The iPad mini goes on sale 2 November, and while specs and features won’t come as a surprise to many, I’ve been enjoying an early test run over the last week, using it in place of a 3rd generation iPad – the one with the Retina display – to see how it fits into my daily life.
Just like the iPhone 5, reading about the mini only goes part way to conveying how the device really feels once you have it in your hands. Measuring 200mm by 135mm, it fits comfortably in one hand, and the 7.2mm thick case lends an air of quality, while still being quite sturdy.
Also available in white and silver, the black and slate unit we tested is understatedly attractive, although the metallic slate finish on the back does retain some fingerprint smudging.
The front edging of the ‘unibody’ chassis has the same diamond-chamfered design as the iPhone 5, and it’s light too, weighing about half that of a full-fat iPad at 308 grams. Apple has remained consistent with the button layout, so the home button, power, volume controls and mute/orientation lock switch are in the same positions as they are on iPhones and the larger iPads.
All up, the device will be familiar for those migrating from other Apple gear.
Of course, the big focal point of the mini is its screen. It’s 7.9 inches, which is larger than most tablets in the 7inch category, however another key difference is its aspect ratio. While the mini’s closest competitors (7-inch Android tablets from various manufacturers) have a form factor that follows their 16:9 ratio, the mini tracks a 4:3 form.
This is the same shape as the larger iPad 2 and iPad 3, which means all of the existing iPad apps will fit onto the mini’s screen without any jiggery-pokery. Another big plus is that the 4:3 aspect ratio is wider, which translates into a better viewing experience for web browsing, reading books and tablet magazines, mail and apps.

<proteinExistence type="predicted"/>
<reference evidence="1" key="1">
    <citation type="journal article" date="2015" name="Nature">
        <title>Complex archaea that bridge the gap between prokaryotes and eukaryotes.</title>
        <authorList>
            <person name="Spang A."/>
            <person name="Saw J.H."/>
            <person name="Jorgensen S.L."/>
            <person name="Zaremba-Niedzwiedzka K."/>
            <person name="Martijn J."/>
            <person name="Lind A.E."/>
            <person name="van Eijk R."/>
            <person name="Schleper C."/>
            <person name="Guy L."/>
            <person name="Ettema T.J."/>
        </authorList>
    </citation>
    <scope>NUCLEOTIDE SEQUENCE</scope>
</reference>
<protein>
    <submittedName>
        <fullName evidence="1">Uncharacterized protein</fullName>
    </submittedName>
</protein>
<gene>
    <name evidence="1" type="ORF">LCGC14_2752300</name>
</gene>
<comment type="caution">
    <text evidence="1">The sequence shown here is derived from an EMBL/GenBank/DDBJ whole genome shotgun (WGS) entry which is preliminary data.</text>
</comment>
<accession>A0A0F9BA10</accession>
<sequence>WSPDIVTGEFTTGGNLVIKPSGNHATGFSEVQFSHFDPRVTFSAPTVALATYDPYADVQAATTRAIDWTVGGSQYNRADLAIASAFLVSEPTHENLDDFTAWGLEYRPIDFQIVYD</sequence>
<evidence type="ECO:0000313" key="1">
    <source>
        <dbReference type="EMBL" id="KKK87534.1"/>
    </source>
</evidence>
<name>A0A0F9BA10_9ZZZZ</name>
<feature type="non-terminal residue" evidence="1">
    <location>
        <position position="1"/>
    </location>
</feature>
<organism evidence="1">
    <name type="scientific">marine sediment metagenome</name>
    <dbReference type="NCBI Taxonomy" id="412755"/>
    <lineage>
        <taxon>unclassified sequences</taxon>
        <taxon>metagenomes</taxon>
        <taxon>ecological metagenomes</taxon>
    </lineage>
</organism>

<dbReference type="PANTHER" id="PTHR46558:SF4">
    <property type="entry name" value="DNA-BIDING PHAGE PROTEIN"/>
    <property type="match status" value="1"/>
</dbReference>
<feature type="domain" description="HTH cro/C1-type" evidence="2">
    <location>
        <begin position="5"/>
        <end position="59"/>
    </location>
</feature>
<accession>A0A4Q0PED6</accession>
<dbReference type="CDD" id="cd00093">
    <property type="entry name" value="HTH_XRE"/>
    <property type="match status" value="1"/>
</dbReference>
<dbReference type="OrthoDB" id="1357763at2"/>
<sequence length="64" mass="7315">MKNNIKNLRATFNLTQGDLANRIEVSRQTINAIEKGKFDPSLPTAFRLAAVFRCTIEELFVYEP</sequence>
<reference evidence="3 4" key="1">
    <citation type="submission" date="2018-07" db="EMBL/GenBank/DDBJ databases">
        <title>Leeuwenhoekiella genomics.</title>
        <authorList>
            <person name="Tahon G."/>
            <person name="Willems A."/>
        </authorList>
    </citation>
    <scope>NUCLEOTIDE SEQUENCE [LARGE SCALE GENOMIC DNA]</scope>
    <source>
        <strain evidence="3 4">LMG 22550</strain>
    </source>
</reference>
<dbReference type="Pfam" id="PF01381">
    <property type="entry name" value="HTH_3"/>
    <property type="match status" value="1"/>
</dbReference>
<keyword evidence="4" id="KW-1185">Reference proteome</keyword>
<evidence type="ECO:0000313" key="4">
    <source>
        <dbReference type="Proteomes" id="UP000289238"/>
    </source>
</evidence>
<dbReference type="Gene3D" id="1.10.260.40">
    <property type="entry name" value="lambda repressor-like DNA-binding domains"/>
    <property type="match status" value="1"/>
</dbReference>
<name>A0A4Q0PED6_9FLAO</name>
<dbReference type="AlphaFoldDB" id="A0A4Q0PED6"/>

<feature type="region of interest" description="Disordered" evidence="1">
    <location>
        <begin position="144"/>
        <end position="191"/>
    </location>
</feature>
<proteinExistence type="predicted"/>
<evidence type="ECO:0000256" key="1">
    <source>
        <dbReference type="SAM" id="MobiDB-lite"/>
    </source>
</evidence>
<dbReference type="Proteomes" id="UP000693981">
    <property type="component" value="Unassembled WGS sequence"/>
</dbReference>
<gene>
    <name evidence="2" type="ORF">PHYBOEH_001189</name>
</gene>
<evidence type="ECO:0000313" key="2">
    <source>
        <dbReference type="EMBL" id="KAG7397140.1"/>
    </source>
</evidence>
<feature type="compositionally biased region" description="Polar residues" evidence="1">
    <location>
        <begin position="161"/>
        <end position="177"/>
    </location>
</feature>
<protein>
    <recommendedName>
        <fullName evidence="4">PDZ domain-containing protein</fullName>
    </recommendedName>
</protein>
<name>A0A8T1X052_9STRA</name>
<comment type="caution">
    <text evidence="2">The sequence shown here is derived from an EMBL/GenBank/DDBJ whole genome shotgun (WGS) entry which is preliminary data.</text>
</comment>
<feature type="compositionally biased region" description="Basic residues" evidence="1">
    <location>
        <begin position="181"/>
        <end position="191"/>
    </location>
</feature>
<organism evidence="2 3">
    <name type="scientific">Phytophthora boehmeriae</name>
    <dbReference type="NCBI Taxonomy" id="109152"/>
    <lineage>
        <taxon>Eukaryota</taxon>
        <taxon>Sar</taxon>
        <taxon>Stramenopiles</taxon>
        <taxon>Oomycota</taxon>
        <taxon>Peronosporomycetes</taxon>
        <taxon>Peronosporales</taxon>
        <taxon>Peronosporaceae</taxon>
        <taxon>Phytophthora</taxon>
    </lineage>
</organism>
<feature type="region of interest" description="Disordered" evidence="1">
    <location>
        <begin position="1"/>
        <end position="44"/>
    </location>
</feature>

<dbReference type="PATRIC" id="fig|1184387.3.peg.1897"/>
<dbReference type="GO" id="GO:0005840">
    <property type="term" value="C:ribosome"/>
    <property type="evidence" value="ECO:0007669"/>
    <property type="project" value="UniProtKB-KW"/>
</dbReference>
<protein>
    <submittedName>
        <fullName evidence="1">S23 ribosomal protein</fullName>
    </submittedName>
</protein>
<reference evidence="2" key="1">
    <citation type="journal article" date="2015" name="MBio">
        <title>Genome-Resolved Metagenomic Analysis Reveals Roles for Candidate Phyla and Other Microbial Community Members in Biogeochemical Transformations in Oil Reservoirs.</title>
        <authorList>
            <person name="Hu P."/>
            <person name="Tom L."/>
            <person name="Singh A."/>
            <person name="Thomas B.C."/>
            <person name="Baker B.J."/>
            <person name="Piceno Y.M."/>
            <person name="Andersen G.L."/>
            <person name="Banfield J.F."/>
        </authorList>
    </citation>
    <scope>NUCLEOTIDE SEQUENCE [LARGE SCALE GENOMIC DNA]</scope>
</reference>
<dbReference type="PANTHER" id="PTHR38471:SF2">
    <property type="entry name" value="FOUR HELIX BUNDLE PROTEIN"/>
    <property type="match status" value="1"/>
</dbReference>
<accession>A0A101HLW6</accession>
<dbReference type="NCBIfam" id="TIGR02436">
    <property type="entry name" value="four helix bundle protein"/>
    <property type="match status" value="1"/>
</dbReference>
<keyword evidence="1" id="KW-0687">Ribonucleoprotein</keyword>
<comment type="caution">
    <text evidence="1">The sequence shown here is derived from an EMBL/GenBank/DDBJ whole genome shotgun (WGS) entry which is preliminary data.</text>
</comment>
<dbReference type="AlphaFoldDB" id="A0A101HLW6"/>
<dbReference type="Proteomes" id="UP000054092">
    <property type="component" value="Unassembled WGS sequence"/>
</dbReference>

Also, when held in landscape mode, the onscreen keyboard doesn’t occupy most of the screen. Overall, the 16:9 shape used by Android tablets is optimal only for watching 16:9 videos, but is quite narrow when held in portrait mode, and fairly shallow in landscape mode.
The mini’s LED-backlit Multi-Touch IPS display has the same 1024 x 768 resolution as the larger iPad 2. This means the pixels are smaller and closer together than the iPad 2 (163 pixels per inch versus 132), but it’s certainly no match for the sharpness of the iPad with Retina display, which has a super-fine 264ppi.
Still, the mini’s display is fine for viewing small text on web pages. But only to a point, as some of the finer text found in some tablet magazines from the Apple Newsstand were a little fuzzy. Despite the display’s compact dimensions, however, you should be happy enough reading most things on the iPad mini, and we didn’t encounter anything that we wanted to read but couldn’t.
The screen also dictates the size of the onscreen keyboard. Yes, it’s smaller than a full-sized iPad, but larger than the iPhone, so it’s not difficult to use, especially in landscape mode. However, it’s not something that you would want to write a lengthy tome on, and the idea of connecting a Bluetooth keyboard seems a little strange for such a small device, but definitely doable via the mini’s Bluetooth 4.0 connection.
In terms of reading, the mini is a similar size to many popular ebook readers, and does an admirable job substituting print and paper. You can hold the mini comfortably in one hand, and with the recent update to Apple’s iBooks reader, you can now scroll pages one-handed rather than using your opposite hand to flip pages.